Seven in ten Awin publishers think it’s important they inform their audiences how they make money from affiliate marketing. Of 650 publishers recently surveyed in the UK, US and Germany on the topic of affiliate disclosure, 71% feel they should be transparent that they earn commissions from sales generated from affiliate links.
American publishers considered it most important and when asked in addition whether they have a complete understanding of the regulatory requirements in disclosing commercial relationships, almost 60% said they do. The power and risks of hefty fines from US regulator, the Federal Trade Commission (FTC) could explain why the percentage is so much higher than among publishers polled in the UK (32%) and Germany (22%).
Low adoption rates
Yet the affiliate industry faces a dichotomy. While our survey found a good level of awareness of the topic in our three largest markets, publishers generally do not meet their regulatory obligations. On-site disclosure messaging within our channel remains rare and inconsistent.
For the longtail, there may be the assumption that they’re too small to matter, but size plays no part in who regulators investigate. It’s not just publishers under the microscope, brands too are held responsible for their affiliate partnerships. A worrying side effect could be that retailers, nervous of the reputational damage consumer complaints against them generate, decide to pare back their affiliate campaigns and with it slash their investment in the channel.
Ignorance is no defence
Ignorance is no defence with regulators tightening their guidance for influencers, bloggers and the wider publisher community over the past decade. The FTC and UK’s Advertising Standards Authority (ASA) now offer broadly aligned, prescriptive advice on an affiliate’s disclosure responsibilities.
Last updated in late 2019, the ASA states “in instances where there is an affiliate marketing arrangement in place, you need to make it clear whether parts or all of the content is an ad.” The FTC provides this additional context, “if you disclose your relationship to the retailer clearly and conspicuously on your site, readers can decide how much weight to give your endorsement”.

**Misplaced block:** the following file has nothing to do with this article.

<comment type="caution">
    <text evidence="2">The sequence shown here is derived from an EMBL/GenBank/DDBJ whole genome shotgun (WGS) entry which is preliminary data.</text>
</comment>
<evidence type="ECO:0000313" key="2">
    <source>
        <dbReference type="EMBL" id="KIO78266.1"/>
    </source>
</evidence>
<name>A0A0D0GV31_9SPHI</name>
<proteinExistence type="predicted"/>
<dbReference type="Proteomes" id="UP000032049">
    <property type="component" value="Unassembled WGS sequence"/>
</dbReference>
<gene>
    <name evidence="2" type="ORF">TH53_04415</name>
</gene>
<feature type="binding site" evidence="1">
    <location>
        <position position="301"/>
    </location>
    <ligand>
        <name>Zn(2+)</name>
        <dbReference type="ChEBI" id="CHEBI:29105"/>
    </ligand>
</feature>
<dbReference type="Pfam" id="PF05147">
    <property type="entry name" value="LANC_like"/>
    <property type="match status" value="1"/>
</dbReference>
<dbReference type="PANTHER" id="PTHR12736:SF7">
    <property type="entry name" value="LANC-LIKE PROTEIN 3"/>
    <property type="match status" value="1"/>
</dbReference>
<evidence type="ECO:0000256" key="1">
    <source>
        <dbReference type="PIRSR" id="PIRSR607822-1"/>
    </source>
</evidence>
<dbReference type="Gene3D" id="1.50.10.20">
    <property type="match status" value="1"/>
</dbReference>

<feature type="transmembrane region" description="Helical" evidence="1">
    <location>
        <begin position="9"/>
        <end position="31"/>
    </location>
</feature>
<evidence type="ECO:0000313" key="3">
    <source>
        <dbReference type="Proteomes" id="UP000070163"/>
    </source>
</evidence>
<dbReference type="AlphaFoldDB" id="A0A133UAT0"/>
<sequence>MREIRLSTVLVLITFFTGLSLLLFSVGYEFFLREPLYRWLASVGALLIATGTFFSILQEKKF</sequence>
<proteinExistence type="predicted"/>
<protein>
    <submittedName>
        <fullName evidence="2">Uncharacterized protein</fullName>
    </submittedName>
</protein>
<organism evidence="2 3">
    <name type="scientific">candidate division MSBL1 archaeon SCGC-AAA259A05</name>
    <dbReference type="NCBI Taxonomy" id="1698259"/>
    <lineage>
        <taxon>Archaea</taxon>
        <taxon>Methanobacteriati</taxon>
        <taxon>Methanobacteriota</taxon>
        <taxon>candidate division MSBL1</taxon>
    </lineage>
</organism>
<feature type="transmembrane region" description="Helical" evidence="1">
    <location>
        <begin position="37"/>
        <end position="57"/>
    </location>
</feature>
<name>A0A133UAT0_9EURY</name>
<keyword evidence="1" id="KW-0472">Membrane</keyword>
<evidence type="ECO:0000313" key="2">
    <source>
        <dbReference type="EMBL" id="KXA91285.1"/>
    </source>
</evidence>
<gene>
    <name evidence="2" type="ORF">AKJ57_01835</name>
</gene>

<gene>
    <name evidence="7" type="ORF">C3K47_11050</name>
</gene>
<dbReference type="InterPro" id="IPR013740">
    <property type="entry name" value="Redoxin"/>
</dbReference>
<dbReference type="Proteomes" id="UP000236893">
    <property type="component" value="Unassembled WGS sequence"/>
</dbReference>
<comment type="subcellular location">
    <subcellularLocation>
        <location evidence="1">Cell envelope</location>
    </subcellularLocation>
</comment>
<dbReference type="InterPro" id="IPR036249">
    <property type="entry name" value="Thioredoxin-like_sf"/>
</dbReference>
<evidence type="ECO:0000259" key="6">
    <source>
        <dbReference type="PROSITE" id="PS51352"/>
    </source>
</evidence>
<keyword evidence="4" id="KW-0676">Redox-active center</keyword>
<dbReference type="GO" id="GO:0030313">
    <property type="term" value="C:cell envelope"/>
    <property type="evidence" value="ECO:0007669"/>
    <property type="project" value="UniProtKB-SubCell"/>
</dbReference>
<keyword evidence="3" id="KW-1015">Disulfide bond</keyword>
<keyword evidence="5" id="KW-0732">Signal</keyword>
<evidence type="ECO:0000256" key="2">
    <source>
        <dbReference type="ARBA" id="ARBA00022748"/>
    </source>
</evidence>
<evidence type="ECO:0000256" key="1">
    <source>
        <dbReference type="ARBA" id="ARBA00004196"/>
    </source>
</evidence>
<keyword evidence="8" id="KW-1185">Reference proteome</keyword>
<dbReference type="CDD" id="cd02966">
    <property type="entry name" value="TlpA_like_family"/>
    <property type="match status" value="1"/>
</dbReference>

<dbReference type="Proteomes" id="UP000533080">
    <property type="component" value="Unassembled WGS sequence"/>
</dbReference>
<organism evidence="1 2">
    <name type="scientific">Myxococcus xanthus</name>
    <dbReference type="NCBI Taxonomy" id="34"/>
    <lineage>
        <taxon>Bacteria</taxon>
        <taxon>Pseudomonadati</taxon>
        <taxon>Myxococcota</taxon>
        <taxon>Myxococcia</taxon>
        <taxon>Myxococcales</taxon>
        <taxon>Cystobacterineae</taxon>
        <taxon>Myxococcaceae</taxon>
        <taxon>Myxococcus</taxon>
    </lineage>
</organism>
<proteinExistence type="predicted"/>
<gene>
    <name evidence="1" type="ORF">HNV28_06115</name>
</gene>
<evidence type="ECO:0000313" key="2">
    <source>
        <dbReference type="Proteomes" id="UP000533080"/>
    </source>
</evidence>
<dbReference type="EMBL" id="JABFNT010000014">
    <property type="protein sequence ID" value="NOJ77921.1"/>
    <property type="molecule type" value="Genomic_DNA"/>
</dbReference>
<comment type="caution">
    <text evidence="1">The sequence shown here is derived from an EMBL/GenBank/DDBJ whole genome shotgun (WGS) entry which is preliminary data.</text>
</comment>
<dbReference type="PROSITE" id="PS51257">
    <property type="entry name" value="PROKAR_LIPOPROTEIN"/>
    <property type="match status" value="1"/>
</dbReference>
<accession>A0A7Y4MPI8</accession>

The growth of the influencer industry has no doubt expedited regulatory attention with brand partnerships and sponsorship deals attracting major money.
Social media solutions
For publishers reliant on social media, the technical or word limitations of social networks has necessitated simple and succinct solutions. It is now common to see labels such as ‘#ad’ or ‘#spon’ in posts endorsing brands and products.
According to a second study we commissioned of UK consumers, this seems to broadly resonate with audiences. One in ten users say they see such disclaimers almost daily, two-thirds at least once a week.
Unsurprisingly health and beauty and fashion are the sectors most likely to attract such notifiers as these are the most favoured by influencers. Our survey also found an overwhelming majority of consumers (81%) believe influencers should be more transparent about the commercial partnerships they are forging.
A potential industry-wide solution